2. 2. 2 FINDING MATERIAL IN THE CATALOG Kelly Library belongs to a consortium of libraries known as HAL (Holston Associated Libraries), and has a catalog that contains the holdings of its four members (E & H, King College, Washington County Public Library and Tazewell County Public Library). Your valid student ID will let you borrow books from any of these libraries. Besides containing the holdings of four libraries, the catalog has other powerful features, such as many ways to search and the ability to limit your search. Look at the example on the following page. The screen shot on the left shows a subject search (reading disability) and the shot on the right shows a portion of the records under the subject heading. Note the information provided in the record on the right. It is typical bibliographical information (author, title, place of publication, publisher and date). Also, please note there are more subject headings toward the bottom of the record, and that they are links. Here is a sampling of subject headings you might find useful. (Remember, it’s just a sample.) Books and reading Reading (secondary school) Children—language Reading—ability testing Dyslexia Reading—aids and devices Language acquisition Reading—language experience approach Language acquisition—parent participation Reading—parent participation Language & languages—study & teaching Reading—phonetic method Language arts Reading—physiological aspects Language transfer Reading—research Neurolinguistics Reading, psychology of Oral reading Reading comprehension Psycholinguistics Reading disability Reading (kindergarten) Reading readiness Reading (elementary) Sociolinguistics Reading (middle school) Note: these are just suggestions—there are many more related headings. Also, when you look in the catalog, you may find that the HAL libraries do not own many (or any) books under some of these headings. Or perhaps you are looking for more recent information. World Catalog can help you identify titles, and interlibrary loan can help you obtain them. There will be more discussion of this later in the guide. FINDING MATERIAL BY USING DATABASES Kelly Library subscribes to several indexes that will be useful in helping you locate material for research projects in this class. All of them are available through the A – Z Online Databases list. A good place to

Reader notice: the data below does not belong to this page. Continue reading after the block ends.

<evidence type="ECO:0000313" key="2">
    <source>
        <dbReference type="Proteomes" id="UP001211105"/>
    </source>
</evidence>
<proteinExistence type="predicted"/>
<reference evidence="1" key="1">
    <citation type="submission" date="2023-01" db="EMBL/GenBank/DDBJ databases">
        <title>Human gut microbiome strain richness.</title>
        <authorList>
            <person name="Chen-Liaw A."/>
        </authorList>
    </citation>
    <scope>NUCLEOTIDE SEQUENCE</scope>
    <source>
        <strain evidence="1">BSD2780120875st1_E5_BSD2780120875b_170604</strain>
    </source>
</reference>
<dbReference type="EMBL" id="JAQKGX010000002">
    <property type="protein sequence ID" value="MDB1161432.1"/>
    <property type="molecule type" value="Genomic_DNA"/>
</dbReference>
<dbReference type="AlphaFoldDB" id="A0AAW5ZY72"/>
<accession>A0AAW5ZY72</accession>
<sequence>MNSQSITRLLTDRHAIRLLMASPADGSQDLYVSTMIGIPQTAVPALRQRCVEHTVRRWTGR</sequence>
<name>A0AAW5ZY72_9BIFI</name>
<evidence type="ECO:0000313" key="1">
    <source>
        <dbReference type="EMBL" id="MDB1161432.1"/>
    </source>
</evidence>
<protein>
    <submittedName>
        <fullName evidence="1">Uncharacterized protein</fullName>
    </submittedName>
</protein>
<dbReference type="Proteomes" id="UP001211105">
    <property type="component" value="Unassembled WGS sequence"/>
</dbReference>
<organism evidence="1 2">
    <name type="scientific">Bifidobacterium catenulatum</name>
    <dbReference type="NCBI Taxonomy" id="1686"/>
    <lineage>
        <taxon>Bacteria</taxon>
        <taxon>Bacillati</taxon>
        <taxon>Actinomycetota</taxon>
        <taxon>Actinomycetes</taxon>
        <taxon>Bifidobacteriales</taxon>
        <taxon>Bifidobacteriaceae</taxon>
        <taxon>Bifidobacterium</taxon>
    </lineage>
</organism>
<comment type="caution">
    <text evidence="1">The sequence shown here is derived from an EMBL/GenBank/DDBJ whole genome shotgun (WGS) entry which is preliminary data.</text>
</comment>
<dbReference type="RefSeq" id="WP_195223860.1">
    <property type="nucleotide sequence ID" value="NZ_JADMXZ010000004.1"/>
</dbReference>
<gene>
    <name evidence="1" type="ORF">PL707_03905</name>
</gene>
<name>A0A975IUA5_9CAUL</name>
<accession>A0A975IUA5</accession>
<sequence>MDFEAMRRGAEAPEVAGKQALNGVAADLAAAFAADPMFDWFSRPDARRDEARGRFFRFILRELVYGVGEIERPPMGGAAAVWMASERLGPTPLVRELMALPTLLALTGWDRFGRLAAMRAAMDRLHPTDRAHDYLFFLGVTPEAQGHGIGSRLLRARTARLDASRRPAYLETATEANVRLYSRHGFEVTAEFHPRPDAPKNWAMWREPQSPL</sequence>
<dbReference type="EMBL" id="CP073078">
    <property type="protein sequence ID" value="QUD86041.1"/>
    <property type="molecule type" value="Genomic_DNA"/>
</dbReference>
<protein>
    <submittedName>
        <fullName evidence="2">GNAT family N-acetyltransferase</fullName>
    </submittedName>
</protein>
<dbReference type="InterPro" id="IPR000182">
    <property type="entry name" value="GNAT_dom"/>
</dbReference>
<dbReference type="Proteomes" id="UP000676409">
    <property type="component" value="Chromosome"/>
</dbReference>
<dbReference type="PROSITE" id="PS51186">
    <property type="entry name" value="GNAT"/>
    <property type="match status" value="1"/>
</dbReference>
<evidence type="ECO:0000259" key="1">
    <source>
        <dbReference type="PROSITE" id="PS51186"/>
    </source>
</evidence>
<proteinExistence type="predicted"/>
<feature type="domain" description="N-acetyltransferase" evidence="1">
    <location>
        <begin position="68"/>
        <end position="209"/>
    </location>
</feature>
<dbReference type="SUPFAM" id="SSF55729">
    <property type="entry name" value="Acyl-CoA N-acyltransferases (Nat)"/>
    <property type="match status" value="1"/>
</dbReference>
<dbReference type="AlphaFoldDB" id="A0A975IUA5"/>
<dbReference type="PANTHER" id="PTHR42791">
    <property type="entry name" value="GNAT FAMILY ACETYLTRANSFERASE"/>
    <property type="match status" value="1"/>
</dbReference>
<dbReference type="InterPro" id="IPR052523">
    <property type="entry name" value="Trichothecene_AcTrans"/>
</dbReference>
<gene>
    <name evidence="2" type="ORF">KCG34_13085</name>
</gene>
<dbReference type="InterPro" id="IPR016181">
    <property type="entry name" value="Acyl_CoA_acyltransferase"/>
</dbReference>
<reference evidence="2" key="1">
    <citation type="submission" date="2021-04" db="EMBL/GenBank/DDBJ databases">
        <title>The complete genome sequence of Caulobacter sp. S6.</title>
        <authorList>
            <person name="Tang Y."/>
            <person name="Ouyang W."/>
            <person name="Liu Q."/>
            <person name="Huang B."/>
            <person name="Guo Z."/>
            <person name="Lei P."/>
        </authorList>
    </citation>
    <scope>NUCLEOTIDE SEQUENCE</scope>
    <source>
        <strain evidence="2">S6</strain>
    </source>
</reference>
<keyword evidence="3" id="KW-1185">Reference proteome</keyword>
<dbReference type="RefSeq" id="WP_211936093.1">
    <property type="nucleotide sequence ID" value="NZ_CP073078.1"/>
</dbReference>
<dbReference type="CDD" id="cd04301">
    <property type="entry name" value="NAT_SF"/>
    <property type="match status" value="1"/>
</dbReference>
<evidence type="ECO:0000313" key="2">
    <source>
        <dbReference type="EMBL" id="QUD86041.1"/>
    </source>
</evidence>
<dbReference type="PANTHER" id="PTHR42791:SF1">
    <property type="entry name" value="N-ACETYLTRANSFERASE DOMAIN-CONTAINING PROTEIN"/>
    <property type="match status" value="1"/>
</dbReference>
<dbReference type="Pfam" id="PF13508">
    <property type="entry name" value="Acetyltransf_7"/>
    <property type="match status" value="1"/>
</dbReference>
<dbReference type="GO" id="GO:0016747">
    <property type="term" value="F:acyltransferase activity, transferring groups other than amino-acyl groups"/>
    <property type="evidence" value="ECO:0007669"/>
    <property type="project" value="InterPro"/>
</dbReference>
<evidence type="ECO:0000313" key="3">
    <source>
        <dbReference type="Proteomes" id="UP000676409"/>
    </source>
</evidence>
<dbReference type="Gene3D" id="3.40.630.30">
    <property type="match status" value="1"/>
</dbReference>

3. 3. 3 start would be the EBSCO databases. They are partially full-text (except PsycInfo) and include both popular and scholarly periodicals in a wide variety of academic fields. Try Academic Search Complete, Education Research Complete, ERIC, PsycArticles, PsycInfo (indexing only), Psychology and Behavioral Sciences Collection, Teacher Reference Center. The user interfaces are very similar, so if you can use one EBSCO database, you shouldn’t have problems with the others. See the sample search below on dyslexia AND boys AND reading from Education Research Complete. If the article is full-text, you will see the full-text link to click. If the full-text symbol is missing, you’ll need to do a title search in the Full Text E-Journals list and the catalog to see if Kelly Library owns it or has electronic access to it in another database. If not, you can probably get a copy of the article through interlibrary loan. In addition to the EBSCO databases, Kelly Library subscribes to several others that might be useful for this class. General OneFile, MLA International Bibliography, JSTOR and World Catalog. The following example is a search on teaching AND reading AND girls in General OneFile. It is a partially full-text database of popular and scholarly articles. In the results screen below, note that there are several tabs across the top. Academic journals is the one being displayed.